According to a Research paper published in BMJ, Total annual economic cost of Bidi smoking is INR 805.5 billion in India. Costs are estimated under the following heads: (1) direct medical expenditure of treating diseases; (2) indirect morbidity costs and (3) indirect mortality costs of premature deaths.
Bidis produce equal or higher levels of nicotine, tar, and other toxic chemicals compared to conventional cigarettes. Their consumption and market penetration is spreading at a very high pace. Bidi is very popular in India, accounting for most (81%) of the tobacco smoked and 72 million regular users over the age of 15.
According to research published in the journal Tobacco Control, Bidi smoking cost India 805.5 billion rupees in ill health and early deaths in 2017 alone. One can now easily figure out the disastrous effect of smoking bidi.
Bidi smoking is implicated in several types of cancer, tuberculosis, and various long-term lung conditions. But despite its impact on the nation’s health, it has been taxed at a rate that is a fraction of that applied to cigarettes, says the researcher.
The total annual economic costs of bidi smoking amount to approximately 0.5% of India’s gross domestic product, while the excise tax revenue from bidi is only half a percent of its economic costs. The direct medical costs of bidi smoking amount to 2.24% of total health expenditure.
Direct costs-tests, drugs, doctors’ fees, hospital stays, and transport-make up around a fifth of this total (just under 21%; INR 168.7 bn), with the remainder made up of indirect costs-accommodation for relatives/carers and loss of household income (INR 811.2 bn).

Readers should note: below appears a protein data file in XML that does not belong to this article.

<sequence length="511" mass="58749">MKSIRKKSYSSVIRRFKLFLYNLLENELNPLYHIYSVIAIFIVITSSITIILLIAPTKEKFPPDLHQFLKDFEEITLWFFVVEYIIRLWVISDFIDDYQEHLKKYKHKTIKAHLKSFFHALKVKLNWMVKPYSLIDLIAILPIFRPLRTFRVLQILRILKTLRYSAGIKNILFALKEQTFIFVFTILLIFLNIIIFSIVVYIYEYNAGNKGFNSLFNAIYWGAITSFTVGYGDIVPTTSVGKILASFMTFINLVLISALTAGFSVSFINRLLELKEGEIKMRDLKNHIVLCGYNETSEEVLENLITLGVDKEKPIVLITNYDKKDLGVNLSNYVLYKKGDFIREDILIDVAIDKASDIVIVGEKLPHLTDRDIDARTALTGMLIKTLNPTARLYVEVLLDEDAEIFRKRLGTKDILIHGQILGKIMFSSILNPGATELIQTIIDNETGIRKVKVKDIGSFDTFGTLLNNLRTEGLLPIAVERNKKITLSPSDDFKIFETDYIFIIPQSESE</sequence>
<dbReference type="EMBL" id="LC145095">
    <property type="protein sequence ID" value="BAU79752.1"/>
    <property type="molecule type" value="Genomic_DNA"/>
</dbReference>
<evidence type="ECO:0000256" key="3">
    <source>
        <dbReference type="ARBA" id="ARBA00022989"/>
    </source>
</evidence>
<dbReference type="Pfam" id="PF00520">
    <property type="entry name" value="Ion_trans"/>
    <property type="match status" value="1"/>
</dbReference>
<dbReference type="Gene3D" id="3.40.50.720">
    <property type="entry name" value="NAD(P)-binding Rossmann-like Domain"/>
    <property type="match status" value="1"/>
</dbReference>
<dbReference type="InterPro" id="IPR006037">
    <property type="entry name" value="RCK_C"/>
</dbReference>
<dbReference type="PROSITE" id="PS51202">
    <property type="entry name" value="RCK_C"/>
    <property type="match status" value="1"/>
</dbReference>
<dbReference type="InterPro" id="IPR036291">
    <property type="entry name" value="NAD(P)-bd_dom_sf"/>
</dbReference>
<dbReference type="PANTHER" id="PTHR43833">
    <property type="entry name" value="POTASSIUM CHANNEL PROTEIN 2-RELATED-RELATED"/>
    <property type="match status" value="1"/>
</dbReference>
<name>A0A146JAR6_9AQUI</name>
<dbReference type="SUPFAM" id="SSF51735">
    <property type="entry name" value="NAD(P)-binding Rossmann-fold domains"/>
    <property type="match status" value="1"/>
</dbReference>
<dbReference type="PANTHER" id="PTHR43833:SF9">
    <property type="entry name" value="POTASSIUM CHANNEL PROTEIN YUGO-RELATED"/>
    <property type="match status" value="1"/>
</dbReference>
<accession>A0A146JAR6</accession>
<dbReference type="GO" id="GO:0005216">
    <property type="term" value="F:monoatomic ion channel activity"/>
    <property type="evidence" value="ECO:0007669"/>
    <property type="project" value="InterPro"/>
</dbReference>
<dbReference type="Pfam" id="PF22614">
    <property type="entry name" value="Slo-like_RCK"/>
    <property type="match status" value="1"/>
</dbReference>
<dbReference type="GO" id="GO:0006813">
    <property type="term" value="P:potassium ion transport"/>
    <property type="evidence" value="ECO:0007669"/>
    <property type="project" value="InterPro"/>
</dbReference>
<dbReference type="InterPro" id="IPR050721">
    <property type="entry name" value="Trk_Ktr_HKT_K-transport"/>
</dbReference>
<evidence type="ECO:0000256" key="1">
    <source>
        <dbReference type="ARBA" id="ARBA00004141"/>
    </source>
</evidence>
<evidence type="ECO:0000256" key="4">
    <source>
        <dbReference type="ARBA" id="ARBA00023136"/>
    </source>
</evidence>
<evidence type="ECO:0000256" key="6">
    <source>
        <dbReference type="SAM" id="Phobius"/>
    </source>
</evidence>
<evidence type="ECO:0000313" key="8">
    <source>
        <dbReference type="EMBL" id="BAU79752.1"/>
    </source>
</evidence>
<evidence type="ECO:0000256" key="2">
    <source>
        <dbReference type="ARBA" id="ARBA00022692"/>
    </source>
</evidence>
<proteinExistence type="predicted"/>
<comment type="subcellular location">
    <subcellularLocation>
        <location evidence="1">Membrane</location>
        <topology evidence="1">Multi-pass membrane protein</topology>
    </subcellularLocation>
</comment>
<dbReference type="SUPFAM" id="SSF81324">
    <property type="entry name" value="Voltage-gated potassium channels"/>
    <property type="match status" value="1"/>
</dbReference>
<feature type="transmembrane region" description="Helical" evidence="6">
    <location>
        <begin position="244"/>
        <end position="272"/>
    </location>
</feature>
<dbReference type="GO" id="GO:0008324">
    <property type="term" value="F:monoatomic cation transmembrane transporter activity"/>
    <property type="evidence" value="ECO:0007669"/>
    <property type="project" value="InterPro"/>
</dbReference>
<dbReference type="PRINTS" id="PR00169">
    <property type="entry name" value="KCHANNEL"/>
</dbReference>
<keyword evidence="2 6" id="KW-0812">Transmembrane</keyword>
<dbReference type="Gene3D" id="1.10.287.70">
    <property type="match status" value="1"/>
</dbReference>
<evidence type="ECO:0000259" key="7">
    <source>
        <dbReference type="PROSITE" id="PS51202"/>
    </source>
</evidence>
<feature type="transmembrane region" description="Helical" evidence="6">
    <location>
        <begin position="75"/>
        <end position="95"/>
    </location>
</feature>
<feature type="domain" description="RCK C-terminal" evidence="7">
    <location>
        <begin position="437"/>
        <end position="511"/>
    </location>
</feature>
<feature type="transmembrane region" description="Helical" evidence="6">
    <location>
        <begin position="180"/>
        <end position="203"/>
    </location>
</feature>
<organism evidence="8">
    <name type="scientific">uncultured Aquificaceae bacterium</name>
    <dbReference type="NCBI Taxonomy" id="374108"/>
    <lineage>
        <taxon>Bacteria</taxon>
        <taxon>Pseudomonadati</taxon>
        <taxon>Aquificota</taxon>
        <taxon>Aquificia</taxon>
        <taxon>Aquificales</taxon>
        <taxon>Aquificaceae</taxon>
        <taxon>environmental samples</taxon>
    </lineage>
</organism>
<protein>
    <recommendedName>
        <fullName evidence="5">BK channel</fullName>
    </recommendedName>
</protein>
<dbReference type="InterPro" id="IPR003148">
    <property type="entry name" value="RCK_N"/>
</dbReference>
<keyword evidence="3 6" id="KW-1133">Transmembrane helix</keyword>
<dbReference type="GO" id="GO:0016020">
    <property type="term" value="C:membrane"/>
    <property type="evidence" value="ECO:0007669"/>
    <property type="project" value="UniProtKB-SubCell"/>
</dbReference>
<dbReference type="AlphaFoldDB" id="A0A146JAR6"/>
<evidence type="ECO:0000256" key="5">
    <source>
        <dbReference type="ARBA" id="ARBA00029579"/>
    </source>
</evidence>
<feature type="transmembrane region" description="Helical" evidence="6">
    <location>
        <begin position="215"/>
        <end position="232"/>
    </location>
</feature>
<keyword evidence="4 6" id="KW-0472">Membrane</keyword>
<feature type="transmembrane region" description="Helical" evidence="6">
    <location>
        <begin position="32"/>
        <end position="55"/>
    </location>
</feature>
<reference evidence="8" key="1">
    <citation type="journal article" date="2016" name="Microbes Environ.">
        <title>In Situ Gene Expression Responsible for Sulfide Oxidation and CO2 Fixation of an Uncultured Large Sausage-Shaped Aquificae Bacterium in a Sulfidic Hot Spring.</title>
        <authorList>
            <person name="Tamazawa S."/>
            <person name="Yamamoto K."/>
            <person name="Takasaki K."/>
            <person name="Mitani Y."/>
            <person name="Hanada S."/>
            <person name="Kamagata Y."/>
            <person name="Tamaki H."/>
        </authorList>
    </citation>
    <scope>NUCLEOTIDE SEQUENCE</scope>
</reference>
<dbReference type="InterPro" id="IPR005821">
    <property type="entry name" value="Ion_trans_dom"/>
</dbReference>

As a result, nearly one in five households in India faces “catastrophic expenditures” due to healthcare costs, with more than 63 million people pushed into poverty.
“Diseases associated with bidi smoking add to this, potentially pushing more people into poverty,” the author writes, suggesting that about 15 million face poverty because of spending on tobacco and associated health costs and expenditure on tobacco also crowds out expenditure on food and education in India, especially among the poor”
The author calls for a tax hike to curb the increasing rate of bidi smoking in India and opined that allowing bidi consumption to continue unhindered would make income distribution even more regressive, as the poor will continue to bear a disproportionately large share of economic costs from bidi smoking due to their higher bidi smoking prevalence.
For full information log on to http://dx.doi.org/10.1136/tobaccocontrol-2018-054493